Shortly after my arrival in Taipei in the fall of 1969, I received a phone call from a Columbia Graduate School of Journalism classmate who was visiting from Japan. Professors at his undergraduate alma mater, Cornell, had encouraged him to call on an impressive Taiwanese agricultural economist named Lee Teng-hui who had recently earned a Ph.D. at Cornell.
My classmate said Lee had invited him to his apartment the following evening. Would I be interested in coming along? New to town and happy to make any new acquaintances, I readily agreed.
The next night we had a two-hour conversation over tea and fruit with Lee – then a technocrat at what would later become the Council of Agriculture – and his wife. I had no reason to keep notes of our discussion, but I came away with a sense of the man that helped shape my understanding of him over the following decades. Lee had emphasized his “Taiwaneseness,” which included an appreciation of Japanese culture, and he showed himself to be a devout Christian whose religion imbued him with a deep commitment to social justice and welfare. He also identified himself as a political independent who had resisted repeated attempts to recruit him to join the Chinese Nationalist Party (KMT).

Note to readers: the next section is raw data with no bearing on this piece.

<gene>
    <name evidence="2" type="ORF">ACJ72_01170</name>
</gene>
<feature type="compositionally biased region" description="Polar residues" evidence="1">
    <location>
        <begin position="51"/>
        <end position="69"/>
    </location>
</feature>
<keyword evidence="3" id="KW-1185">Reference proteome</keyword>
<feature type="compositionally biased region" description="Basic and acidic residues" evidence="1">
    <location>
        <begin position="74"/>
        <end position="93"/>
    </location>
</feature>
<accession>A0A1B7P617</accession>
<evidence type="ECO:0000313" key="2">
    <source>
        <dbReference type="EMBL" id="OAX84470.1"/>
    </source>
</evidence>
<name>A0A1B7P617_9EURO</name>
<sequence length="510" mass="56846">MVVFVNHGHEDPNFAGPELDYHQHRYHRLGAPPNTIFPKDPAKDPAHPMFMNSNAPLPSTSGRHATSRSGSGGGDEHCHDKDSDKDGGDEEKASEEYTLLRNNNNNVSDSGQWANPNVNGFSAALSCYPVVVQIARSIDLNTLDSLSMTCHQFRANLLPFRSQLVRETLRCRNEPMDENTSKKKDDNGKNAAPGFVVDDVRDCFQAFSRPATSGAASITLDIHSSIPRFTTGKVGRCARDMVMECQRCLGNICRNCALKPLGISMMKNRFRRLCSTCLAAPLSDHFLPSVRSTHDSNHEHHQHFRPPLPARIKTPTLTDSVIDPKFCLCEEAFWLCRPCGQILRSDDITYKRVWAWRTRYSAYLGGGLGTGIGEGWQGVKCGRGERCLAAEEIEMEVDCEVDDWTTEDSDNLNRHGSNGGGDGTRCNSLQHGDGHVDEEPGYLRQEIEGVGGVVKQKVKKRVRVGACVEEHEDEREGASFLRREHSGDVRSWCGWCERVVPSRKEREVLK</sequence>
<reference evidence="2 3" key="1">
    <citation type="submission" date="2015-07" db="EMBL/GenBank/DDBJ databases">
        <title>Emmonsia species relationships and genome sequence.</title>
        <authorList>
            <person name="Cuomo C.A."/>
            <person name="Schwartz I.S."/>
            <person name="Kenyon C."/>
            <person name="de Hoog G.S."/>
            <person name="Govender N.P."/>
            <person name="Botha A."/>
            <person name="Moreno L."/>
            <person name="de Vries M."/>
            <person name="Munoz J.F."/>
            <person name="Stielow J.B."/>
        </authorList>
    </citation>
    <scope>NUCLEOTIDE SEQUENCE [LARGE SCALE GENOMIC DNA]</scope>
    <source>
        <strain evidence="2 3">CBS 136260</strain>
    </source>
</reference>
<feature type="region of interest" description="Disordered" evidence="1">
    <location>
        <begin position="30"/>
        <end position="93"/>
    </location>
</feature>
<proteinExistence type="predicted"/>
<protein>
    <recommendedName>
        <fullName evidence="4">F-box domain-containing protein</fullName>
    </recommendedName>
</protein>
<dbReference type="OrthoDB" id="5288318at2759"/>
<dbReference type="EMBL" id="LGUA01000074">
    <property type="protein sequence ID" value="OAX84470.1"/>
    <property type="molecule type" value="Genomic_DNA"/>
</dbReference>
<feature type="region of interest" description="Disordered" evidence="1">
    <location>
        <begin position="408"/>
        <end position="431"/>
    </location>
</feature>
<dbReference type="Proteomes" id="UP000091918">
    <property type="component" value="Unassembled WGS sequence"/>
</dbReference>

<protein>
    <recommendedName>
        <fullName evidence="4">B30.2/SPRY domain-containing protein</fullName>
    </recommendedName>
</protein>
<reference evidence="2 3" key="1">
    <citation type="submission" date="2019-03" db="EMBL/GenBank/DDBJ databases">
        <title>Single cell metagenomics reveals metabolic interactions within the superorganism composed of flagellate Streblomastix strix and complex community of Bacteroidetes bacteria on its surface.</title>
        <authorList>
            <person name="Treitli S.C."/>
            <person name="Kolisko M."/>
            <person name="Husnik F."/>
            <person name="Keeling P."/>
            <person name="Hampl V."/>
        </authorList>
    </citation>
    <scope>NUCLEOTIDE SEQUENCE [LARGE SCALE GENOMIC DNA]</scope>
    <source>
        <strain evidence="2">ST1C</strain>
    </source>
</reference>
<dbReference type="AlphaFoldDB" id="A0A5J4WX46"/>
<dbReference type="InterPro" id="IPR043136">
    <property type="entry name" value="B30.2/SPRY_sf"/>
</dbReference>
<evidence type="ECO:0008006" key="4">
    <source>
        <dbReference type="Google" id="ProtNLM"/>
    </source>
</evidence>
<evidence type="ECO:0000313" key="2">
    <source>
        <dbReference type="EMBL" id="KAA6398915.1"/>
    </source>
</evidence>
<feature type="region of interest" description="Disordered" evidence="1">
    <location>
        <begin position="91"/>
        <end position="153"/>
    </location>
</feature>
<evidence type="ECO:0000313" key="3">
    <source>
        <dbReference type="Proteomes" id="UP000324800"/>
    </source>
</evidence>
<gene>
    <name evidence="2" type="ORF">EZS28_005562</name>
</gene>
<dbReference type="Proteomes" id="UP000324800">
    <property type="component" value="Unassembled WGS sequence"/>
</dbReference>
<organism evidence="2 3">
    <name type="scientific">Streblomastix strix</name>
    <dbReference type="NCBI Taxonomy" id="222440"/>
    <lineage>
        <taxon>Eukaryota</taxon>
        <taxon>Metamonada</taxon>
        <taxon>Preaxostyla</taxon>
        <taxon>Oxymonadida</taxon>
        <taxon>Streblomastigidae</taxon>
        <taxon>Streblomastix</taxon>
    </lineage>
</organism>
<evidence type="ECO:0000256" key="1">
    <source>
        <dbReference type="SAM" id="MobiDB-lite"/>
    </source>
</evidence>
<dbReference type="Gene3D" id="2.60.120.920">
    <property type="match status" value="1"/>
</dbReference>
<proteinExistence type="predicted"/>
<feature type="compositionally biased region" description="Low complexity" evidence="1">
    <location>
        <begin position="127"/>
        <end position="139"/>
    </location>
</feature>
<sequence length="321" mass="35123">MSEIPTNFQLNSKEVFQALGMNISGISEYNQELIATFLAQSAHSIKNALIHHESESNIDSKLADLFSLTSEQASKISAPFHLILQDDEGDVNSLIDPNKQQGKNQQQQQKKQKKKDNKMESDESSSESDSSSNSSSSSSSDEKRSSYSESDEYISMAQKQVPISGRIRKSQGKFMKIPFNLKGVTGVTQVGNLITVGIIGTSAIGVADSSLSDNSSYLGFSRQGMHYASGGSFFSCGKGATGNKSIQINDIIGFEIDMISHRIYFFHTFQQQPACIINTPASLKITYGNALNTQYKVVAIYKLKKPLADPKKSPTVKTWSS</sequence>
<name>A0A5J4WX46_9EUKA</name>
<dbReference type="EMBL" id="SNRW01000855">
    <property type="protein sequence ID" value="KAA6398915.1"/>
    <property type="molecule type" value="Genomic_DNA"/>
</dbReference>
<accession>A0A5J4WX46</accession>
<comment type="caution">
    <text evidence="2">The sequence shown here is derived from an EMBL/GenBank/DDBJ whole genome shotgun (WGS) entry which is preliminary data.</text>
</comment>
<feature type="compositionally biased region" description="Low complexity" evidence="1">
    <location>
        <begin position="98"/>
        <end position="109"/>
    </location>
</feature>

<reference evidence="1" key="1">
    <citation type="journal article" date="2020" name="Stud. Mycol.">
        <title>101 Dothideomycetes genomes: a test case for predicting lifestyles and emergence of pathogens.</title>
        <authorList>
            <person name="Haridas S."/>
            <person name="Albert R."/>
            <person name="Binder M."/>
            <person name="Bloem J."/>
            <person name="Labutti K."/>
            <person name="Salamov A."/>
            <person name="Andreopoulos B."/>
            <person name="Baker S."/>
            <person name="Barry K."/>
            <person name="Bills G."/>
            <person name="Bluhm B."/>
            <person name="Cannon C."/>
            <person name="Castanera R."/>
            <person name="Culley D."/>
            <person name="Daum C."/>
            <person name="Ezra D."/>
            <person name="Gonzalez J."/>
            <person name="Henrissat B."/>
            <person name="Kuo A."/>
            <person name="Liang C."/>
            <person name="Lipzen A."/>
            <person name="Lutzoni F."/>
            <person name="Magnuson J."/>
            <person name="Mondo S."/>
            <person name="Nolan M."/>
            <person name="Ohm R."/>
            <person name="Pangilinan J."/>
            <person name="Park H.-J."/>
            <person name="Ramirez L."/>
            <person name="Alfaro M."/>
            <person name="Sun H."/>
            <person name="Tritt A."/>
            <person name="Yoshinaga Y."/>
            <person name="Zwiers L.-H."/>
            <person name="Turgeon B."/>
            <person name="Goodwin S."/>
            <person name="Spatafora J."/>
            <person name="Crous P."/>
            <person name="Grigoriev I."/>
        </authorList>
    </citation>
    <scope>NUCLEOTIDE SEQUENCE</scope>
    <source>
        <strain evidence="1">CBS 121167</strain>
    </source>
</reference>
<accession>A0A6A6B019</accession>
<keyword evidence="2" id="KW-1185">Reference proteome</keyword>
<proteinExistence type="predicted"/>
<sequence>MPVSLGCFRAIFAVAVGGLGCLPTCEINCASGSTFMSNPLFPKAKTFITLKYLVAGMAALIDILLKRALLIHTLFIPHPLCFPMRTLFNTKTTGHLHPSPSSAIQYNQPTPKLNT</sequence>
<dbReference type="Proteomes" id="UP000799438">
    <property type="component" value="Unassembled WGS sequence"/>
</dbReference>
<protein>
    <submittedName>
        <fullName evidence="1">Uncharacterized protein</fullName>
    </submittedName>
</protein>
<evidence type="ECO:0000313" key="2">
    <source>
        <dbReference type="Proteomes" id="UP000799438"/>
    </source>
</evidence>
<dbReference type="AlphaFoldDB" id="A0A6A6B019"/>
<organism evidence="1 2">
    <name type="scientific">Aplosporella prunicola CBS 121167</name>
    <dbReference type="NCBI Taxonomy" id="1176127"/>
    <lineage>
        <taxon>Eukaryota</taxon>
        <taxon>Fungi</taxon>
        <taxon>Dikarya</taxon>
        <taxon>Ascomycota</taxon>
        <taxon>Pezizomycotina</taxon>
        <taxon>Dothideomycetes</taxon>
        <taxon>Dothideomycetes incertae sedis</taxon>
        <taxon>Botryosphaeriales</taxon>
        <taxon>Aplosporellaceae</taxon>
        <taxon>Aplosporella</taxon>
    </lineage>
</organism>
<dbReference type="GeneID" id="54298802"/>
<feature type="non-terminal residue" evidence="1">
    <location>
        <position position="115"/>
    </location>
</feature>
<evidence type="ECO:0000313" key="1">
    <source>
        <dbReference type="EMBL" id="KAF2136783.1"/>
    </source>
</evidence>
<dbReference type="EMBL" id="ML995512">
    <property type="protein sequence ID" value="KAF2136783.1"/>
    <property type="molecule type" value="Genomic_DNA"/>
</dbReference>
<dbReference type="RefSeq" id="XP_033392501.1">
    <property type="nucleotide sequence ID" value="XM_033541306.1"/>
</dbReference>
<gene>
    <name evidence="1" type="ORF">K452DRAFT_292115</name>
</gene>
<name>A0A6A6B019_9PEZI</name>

A few years later, when Lee had accepted a Cabinet position and entered the ruling party, I asked him why he had changed his mind. The answer was a practical one. Most important public policies were set within the party, he said. If he wanted to have any influence over policy, he couldn’t wait until issues reached his desk in government.
Another memory is from 1986 when I was part of a Time magazine delegation that called on then-Vice President Lee. A key issue at the time was whether Taiwan could abandon martial law and fully embrace democracy. The day before we met Lee, another senior government official, Vice Premier Lin Yang-kang, had given us the official party line: martial law remained absolutely necessary to protect Taiwan’s security from the threat of Communist subversion.
Lee gave us an entirely different perspective. He had discussed the matter in depth with President Chiang Ching-kuo, he said, and both were convinced that maintenance of martial law was detrimental to domestic morale and Taiwan’s international image. Preparations were already under way to rescind the relevant statutes, he assured us.
In fact, it happened the next year, and when Lee succeeded Chiang to the presidency a few years after that, he led Taiwan steadily toward further democratic development.